Spay/Neuter of Feral Cats - the Overpopulation Solution
TNR (Trap, Neuter, and Return) is our community outreach program supporting the animal care efforts of individuals with outdoor cat populations. It is the best option for helping feral cats when a property owner is willing to support a feral cat colony on his/her premises. If residents are willing to provide food, water, and shelter sufficient to maintain an existing feral colony, TFFF will initiate TNR. With the caregivers' help, the cats are trapped humanely and transported to the veterinarian for an examination, spay/neuter and rabies vaccination. The cats are returned to their outdoor homes, retaining their freedom in their familiar territory without the risks of reproduction. By keeping the population under control, caregivers are able to manage their colonies without incurring the escalating costs of an increasing population.
TNR is an important element of TFFF's mission to contain feral populations in a humane manner. It has been shown to be more effective in reducing cat populations than euthanasia. Killing cats merely makes more food available to the survivors who then exploit the surplus by reproducing at a greater rate. Additionally, by helping people manage cats on their premises, we are able to reserve our limited shelter space for cats that are unwanted or suffering abuse.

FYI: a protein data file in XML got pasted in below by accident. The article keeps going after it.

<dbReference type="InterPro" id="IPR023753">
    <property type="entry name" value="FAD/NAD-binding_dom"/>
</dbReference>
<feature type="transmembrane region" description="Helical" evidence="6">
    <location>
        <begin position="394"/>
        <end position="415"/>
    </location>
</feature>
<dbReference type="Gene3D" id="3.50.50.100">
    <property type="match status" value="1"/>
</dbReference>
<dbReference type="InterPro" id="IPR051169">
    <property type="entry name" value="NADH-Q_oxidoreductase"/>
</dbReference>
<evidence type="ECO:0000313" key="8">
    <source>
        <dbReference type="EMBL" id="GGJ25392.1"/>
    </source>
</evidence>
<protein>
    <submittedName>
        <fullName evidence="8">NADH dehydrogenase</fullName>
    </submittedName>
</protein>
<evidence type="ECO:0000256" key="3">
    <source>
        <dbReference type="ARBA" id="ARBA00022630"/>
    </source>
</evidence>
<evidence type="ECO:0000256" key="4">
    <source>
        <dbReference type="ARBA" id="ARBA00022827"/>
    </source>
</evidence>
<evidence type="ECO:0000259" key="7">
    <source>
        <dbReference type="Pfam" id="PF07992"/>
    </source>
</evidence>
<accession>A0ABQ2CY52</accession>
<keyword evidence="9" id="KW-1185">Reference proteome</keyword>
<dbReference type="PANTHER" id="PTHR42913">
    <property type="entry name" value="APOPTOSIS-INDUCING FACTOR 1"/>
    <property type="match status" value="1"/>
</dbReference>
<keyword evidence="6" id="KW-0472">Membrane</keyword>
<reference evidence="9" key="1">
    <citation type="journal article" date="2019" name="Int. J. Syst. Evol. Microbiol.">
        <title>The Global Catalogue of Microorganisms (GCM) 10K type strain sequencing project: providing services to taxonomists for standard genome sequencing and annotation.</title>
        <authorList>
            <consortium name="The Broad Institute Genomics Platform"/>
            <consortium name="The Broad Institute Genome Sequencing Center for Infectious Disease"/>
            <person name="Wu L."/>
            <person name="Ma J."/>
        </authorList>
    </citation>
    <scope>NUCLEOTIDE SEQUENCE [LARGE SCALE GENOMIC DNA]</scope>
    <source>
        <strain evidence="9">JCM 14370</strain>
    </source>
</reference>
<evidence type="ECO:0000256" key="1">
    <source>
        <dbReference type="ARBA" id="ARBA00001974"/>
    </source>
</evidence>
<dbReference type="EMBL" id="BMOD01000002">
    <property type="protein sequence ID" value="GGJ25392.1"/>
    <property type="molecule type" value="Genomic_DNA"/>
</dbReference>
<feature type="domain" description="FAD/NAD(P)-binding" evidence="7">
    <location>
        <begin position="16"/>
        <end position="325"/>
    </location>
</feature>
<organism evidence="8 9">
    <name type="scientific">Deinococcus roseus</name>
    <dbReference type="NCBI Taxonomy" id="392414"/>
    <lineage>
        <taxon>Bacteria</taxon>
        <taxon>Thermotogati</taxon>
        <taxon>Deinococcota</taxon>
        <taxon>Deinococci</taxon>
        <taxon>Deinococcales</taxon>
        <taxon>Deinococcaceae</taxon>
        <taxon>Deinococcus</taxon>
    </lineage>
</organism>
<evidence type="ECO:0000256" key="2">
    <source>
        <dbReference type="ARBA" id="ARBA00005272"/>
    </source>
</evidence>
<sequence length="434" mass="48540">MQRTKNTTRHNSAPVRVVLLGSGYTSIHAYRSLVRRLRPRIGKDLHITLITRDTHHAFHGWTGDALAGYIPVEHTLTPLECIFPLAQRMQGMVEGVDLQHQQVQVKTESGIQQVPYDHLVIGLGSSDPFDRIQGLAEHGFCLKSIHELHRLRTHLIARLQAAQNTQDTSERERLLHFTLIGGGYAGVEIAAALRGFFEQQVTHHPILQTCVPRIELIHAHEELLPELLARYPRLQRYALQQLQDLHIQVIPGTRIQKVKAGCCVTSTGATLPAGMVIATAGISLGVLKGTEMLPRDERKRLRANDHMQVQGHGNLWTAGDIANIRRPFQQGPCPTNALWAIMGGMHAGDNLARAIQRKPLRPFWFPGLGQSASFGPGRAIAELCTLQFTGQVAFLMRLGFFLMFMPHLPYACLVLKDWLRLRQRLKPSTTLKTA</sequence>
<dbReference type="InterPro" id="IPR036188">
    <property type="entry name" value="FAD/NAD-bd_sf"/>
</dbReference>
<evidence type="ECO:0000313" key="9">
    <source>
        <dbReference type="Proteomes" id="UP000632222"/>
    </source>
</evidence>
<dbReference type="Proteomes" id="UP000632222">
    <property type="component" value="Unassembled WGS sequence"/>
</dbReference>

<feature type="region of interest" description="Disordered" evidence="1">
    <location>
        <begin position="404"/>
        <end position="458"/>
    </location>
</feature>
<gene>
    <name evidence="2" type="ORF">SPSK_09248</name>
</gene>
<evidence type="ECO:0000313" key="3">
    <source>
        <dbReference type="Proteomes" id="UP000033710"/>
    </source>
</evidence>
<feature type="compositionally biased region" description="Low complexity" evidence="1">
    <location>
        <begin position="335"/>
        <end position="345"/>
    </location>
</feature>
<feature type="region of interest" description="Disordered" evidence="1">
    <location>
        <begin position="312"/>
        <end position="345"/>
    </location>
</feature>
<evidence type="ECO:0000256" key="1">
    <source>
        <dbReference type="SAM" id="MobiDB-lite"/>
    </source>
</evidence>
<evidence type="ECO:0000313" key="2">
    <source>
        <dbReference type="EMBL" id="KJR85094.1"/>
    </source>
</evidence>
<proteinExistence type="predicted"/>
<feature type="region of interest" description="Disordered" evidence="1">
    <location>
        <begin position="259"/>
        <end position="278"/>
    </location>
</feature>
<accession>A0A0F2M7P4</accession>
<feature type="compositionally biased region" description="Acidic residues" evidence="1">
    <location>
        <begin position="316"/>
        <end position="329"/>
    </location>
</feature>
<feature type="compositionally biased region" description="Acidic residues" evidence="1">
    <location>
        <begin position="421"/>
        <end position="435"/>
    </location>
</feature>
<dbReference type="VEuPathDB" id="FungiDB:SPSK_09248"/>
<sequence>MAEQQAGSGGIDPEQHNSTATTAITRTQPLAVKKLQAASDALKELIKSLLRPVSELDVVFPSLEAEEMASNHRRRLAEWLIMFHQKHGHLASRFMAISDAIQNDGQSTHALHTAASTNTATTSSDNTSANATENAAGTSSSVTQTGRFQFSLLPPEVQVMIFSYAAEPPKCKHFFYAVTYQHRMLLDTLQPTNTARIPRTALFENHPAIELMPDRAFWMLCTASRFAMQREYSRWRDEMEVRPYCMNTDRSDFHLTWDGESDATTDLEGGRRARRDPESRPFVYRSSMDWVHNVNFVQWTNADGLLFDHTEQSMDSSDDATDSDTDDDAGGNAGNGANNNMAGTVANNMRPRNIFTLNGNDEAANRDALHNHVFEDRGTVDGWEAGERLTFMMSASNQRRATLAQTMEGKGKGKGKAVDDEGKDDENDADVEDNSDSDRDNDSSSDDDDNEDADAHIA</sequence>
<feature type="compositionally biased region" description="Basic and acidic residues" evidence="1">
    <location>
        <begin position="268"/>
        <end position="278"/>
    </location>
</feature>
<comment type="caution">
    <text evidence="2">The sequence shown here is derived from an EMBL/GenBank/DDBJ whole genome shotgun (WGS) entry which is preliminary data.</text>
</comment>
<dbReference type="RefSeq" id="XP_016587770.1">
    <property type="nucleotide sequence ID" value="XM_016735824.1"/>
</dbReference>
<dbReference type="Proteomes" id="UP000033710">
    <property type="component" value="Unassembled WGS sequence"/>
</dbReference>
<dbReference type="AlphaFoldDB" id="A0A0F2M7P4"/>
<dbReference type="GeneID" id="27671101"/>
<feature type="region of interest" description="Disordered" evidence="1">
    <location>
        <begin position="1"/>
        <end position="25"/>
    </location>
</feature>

TNR complements, but does not replace the need for our rescue, shelter, and adoption program. First, TNR is only applicable to true feral cats - we don't feel that a cat that's obviously been a companion animal should be converted to a feral cat via TNR. Second, TNR requires the active co-operation of the resident or property-owner. If they are unwilling to support the colony, or will not consent to our program guidelines, TFFF will not initiate a TNR program. If cats' lives are in immediate jeopardy, we will trap, remove the cats, and take them to our shelter for veterinary care and adoption.
TNR is available free of charge to the public, the only such program in our area. To promote colony well-being, TFFF can also provide food support and veterinary expense reimbursement to low-income colony caregivers.
In 2009, Taos Feral Feline Friends published the results of its review of the pros and cons of testing stray or feral cats for the feline leukemia and feline immunodeficiency viruses (FELV and FIV). To review or download this research, please click here: FELV / FIV Testing Poilcy and Rationale